Tomas Pueyo Profile picture
Apr 5 18 tweets 7 min read Twitter logo Read on Twitter
The Texas Triangle , between Houston, Dallas, and San Antonio, contains 75% of Texans.

What's special about that triangle? Image
A map of night lights shows that ppl are concentrated in its tips and edge:
• One of its tips is the massive Houston
• Another tip is an uncommon type of city: the couple Dallas–Fort Worth
• Then there's a line of cities between Dallas and San Antonio w/ Austin, Waco...
Why? Image
What can the satellite tell us?

If you look carefully, you can see a green and grey line running from San Antonio to Dallas. What is it? Image
The topography can give is a clue: the mountains drop in altitude on a line from San Antonio to Dallas! This fall line transforms the mountains into hills that can be crossed Image
Sure enough, many of the most important Texan cities are on the fall line of the Edwards Plateau. These form the grey line on the satellite picture.

But why did these cities emerge at these points on that line, and not others? Image
They're each at the crossing between that fall line and a river:
• San Antonio: San Antonio River
• Austin: Colorado River
• Waco: Brazos River
• Fort Worth and Dallas: Trinity River
This is the same as on the Atlantic Seaboard Image
And like on the Atlantic Seaboard, there's a road connecting all these Texan cities: the interstate 35.

The enduring value of this route is revealed in its ancient origins, as this very path is probably the same as the ancient Chisholm Cattle Trail

We'll get back to it Image
The pbm with these rivers is that they're not very navigable. They did bring water and irrigation to their cities—hence why they appeared there—but their transportation utility was limited. Which is why Texas pushed hard to develop its railroads. Image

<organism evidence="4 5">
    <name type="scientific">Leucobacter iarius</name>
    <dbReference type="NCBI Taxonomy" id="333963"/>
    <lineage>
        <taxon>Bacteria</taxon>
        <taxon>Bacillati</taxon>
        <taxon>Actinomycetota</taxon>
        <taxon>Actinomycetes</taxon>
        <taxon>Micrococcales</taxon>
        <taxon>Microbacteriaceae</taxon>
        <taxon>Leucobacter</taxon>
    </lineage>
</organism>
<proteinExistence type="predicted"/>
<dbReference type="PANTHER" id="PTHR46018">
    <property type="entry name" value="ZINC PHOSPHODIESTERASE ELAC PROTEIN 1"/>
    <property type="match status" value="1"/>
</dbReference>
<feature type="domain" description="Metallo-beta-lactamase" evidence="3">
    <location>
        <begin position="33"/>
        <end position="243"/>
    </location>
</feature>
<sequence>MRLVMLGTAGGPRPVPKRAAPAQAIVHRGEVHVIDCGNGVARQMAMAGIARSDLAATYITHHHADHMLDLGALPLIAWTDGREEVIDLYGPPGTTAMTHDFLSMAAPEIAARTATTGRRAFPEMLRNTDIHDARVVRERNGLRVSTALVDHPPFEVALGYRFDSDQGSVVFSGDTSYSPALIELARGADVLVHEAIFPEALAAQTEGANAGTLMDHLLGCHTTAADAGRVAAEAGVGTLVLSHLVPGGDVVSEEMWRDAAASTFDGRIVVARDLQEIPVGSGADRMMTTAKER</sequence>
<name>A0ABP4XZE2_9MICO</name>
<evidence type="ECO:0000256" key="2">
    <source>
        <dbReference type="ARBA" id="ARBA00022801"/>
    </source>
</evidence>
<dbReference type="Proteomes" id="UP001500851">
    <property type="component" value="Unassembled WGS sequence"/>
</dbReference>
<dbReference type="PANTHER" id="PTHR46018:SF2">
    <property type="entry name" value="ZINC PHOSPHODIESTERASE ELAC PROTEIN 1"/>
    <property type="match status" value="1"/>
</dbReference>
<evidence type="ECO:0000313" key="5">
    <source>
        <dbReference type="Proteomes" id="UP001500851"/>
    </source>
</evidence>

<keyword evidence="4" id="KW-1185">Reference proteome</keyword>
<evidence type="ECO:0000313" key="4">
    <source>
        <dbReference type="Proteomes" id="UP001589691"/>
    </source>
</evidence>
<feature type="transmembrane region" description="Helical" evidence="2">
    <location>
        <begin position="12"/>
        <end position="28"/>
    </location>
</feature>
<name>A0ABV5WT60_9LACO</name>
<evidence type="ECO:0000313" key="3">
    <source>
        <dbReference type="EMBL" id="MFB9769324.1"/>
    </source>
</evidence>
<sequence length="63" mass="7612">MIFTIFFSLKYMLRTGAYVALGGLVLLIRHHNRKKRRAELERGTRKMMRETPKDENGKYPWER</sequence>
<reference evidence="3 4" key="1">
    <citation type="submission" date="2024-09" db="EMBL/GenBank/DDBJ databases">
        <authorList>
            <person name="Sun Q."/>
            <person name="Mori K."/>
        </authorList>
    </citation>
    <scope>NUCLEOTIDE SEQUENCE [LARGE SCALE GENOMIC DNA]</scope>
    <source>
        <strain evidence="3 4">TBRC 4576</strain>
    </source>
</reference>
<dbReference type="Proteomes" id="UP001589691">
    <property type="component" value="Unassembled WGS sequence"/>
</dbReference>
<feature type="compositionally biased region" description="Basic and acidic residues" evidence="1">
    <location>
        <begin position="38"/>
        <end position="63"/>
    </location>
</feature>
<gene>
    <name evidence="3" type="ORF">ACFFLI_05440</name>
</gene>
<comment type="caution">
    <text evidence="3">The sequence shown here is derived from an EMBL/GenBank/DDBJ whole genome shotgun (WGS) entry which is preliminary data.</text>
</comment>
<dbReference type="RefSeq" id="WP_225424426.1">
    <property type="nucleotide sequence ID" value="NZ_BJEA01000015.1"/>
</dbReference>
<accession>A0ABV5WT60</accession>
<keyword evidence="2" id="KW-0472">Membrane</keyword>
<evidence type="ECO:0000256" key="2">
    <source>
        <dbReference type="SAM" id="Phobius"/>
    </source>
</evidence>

The end of the 19th century saw both a huge construction of railroads and the discovery of oil. Both of these finally started the growth of the Texan population Image
So that's why one edge of the Texas Triangle is so populated. But why is the other tip in Houston? Why not anywhere else on the coast? There are plenty of other successful ports in Texas, even to this day Image
Normally, you just have one big port per region, because there's benefits in having all the goods go to the same hub.

And natural bays tend to be the place where they emerge, protected from the ocean. But there are several bays in Texas. Why did Houston's bay win? Image
It didn't

In the 1800s, Houston was not the biggest port in Texas. It was Galveston, established by the Mexicans in 1825

Galveston grew because of its position:
• Great bay
• Close to N Orleans
• As close as possible to the other main TX cities: San Antonio, Dallas, Austin.. Image
And then in 1900, Galveston learned a lesson that other regions had learned through centuries of storms: Galveston was too close to the sea.

It suffered a hurricane that devastated it. The port and industries moved as inland as they could.

That was Houston. Image
Houston was at the confluence of two navigable bayous, had invested in improving their navigability, and had received one of the earliest railroads on their way to Galveston. It had all the infra it needed and was close to Galveston. Perfect heir.

Hard for other ports to compete Image
So that's why 75% of Texans live in the Triangle:
1. End of the Edwards Plateau
➡️easier transportation
➡️rivers form
➡️great spot for cities, which follow the fall line: San Antonio, Austin, Waco, Killeen, Fort Worth, Dallas

2. Houston, heir to well-located Galveston Image
I write threads like this once a week. Here, on California. Follow for more

I'll write soon about why New York is the biggest city on the Atlantic coast.
This doesn't explain why Dallas and Fort Worth are so close to each other. I'll write about this in my upcoming article on this.

And maybe about other cities: Pittsburgh, Minneapolis–St Paul, Kansas City.. Sign up to my free newsletter to receive it
Some of you mention rainfall. True: there's more rain east of the line—because altitude is lower! We can see the line in the precipitation maps of spring: a rain line passes through the fall line (left)